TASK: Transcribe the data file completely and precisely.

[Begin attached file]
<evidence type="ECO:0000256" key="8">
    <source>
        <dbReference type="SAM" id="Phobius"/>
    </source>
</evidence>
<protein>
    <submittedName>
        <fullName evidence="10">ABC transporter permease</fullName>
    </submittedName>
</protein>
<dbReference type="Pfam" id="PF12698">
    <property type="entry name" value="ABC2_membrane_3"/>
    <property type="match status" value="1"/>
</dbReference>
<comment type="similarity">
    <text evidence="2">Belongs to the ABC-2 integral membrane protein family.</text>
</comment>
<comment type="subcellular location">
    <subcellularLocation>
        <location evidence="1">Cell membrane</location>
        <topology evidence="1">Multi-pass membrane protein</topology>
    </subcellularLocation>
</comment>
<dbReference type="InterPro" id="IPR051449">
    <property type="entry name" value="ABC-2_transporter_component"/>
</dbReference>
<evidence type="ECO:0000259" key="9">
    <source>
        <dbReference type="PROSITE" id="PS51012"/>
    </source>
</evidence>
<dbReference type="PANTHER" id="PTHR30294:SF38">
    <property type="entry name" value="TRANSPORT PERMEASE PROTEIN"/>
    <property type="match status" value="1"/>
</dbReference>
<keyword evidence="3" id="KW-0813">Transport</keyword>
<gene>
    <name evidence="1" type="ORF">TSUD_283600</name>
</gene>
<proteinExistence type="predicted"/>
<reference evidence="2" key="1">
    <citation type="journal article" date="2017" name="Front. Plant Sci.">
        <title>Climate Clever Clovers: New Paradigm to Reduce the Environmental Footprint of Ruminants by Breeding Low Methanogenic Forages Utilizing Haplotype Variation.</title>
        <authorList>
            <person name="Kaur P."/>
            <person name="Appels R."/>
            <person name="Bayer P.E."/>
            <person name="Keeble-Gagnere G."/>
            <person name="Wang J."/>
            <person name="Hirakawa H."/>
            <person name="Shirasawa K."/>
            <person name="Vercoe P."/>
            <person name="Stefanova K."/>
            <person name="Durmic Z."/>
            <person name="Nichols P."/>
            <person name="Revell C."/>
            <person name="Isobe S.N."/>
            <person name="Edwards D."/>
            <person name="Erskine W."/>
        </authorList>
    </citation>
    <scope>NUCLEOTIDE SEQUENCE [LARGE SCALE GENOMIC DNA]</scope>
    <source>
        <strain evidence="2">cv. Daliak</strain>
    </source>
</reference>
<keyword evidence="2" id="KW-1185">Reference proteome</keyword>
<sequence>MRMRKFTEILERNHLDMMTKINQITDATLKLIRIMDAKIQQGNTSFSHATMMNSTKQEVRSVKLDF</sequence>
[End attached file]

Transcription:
<evidence type="ECO:0000256" key="8">
    <source>
        <dbReference type="SAM" id="Phobius"/>
    </source>
</evidence>
<protein>
    <submittedName>
        <fullName evidence="10">ABC transporter permease</fullName>
    </submittedName>
</protein>
<dbReference type="Pfam" id="PF12698">
    <property type="entry name" value="ABC2_membrane_3"/>
    <property type="match status" value="1"/>
</dbReference>
<comment type="similarity">
    <text evidence="2">Belongs to the ABC-2 integral membrane protein family.</text>
</comment>
<comment type="subcellular location">
    <subcellularLocation>
        <location evidence="1">Cell membrane</location>
        <topology evidence="1">Multi-pass membrane protein</topology>
    </subcellularLocation>
</comment>
<dbReference type="InterPro" id="IPR051449">
    <property type="entry name" value="ABC-2_transporter_component"/>
</dbReference>
<evidence type="ECO:0000259" key="9">
    <source>
        <dbReference type="PROSITE" id="PS51012"/>
    </source>
</evidence>
<dbReference type="PANTHER" id="PTHR30294:SF38">
    <property type="entry name" value="TRANSPORT PERMEASE PROTEIN"/>
    <property type="match status" value="1"/>
</dbReference>
<keyword evidence="3" id="KW-0813">Transport</keyword>
<gene>
    <name evidence="1" type="ORF">TSUD_283600</name>
</gene>
<proteinExistence type="predicted"/>
<reference evidence="2" key="1">
    <citation type="journal article" date="2017" name="Front. Plant Sci.">
        <title>Climate Clever Clovers: New Paradigm to Reduce the Environmental Footprint of Ruminants by Breeding Low Methanogenic Forages Utilizing Haplotype Variation.</title>
        <authorList>
            <person name="Kaur P."/>
            <person name="Appels R."/>
            <person name="Bayer P.E."/>
            <person name="Keeble-Gagnere G."/>
            <person name="Wang J."/>
            <person name="Hirakawa H."/>
            <person name="Shirasawa K."/>
            <person name="Vercoe P."/>
            <person name="Stefanova K."/>
            <person name="Durmic Z."/>
            <person name="Nichols P."/>
            <person name="Revell C."/>
            <person name="Isobe S.N."/>
            <person name="Edwards D."/>
            <person name="Erskine W."/>
        </authorList>
    </citation>
    <scope>NUCLEOTIDE SEQUENCE [LARGE SCALE GENOMIC DNA]</scope>
    <source>
        <strain evidence="2">cv. Daliak</strain>
    </source>
</reference>
<keyword evidence="2" id="KW-1185">Reference proteome</keyword>
<sequence>MRMRKFTEILERNHLDMMTKINQITDATLKLIRIMDAKIQQGNTSFSHATMMNSTKQEVRSVKLDF</sequence>